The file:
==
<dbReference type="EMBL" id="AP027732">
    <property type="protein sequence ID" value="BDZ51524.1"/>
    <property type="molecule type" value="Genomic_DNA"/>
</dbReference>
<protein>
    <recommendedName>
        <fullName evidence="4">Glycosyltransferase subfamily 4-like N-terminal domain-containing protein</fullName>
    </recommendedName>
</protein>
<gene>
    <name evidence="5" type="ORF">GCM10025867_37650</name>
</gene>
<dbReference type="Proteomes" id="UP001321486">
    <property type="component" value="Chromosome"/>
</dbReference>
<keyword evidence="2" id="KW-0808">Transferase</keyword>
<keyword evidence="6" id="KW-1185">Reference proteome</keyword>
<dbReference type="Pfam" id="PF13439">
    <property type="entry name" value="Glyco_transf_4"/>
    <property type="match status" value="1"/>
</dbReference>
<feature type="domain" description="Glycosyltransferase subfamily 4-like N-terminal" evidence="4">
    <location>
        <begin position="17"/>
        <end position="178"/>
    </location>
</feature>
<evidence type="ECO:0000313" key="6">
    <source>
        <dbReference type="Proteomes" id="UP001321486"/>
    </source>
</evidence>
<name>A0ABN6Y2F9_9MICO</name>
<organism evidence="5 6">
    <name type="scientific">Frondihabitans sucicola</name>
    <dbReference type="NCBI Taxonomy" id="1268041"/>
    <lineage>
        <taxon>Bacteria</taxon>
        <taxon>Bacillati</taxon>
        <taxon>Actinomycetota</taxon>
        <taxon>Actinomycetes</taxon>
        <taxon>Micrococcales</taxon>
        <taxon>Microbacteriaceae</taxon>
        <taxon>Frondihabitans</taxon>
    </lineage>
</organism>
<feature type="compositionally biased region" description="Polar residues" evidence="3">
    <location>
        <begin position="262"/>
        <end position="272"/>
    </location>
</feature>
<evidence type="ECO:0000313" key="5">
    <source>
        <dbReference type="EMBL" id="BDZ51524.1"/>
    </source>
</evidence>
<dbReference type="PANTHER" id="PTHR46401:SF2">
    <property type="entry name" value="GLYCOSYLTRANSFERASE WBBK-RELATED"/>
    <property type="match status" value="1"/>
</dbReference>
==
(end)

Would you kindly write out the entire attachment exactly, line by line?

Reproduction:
<dbReference type="EMBL" id="AP027732">
    <property type="protein sequence ID" value="BDZ51524.1"/>
    <property type="molecule type" value="Genomic_DNA"/>
</dbReference>
<protein>
    <recommendedName>
        <fullName evidence="4">Glycosyltransferase subfamily 4-like N-terminal domain-containing protein</fullName>
    </recommendedName>
</protein>
<gene>
    <name evidence="5" type="ORF">GCM10025867_37650</name>
</gene>
<dbReference type="Proteomes" id="UP001321486">
    <property type="component" value="Chromosome"/>
</dbReference>
<keyword evidence="2" id="KW-0808">Transferase</keyword>
<keyword evidence="6" id="KW-1185">Reference proteome</keyword>
<dbReference type="Pfam" id="PF13439">
    <property type="entry name" value="Glyco_transf_4"/>
    <property type="match status" value="1"/>
</dbReference>
<feature type="domain" description="Glycosyltransferase subfamily 4-like N-terminal" evidence="4">
    <location>
        <begin position="17"/>
        <end position="178"/>
    </location>
</feature>
<evidence type="ECO:0000313" key="6">
    <source>
        <dbReference type="Proteomes" id="UP001321486"/>
    </source>
</evidence>
<name>A0ABN6Y2F9_9MICO</name>
<organism evidence="5 6">
    <name type="scientific">Frondihabitans sucicola</name>
    <dbReference type="NCBI Taxonomy" id="1268041"/>
    <lineage>
        <taxon>Bacteria</taxon>
        <taxon>Bacillati</taxon>
        <taxon>Actinomycetota</taxon>
        <taxon>Actinomycetes</taxon>
        <taxon>Micrococcales</taxon>
        <taxon>Microbacteriaceae</taxon>
        <taxon>Frondihabitans</taxon>
    </lineage>
</organism>
<feature type="compositionally biased region" description="Polar residues" evidence="3">
    <location>
        <begin position="262"/>
        <end position="272"/>
    </location>
</feature>
<evidence type="ECO:0000313" key="5">
    <source>
        <dbReference type="EMBL" id="BDZ51524.1"/>
    </source>
</evidence>
<dbReference type="PANTHER" id="PTHR46401:SF2">
    <property type="entry name" value="GLYCOSYLTRANSFERASE WBBK-RELATED"/>
    <property type="match status" value="1"/>
</dbReference>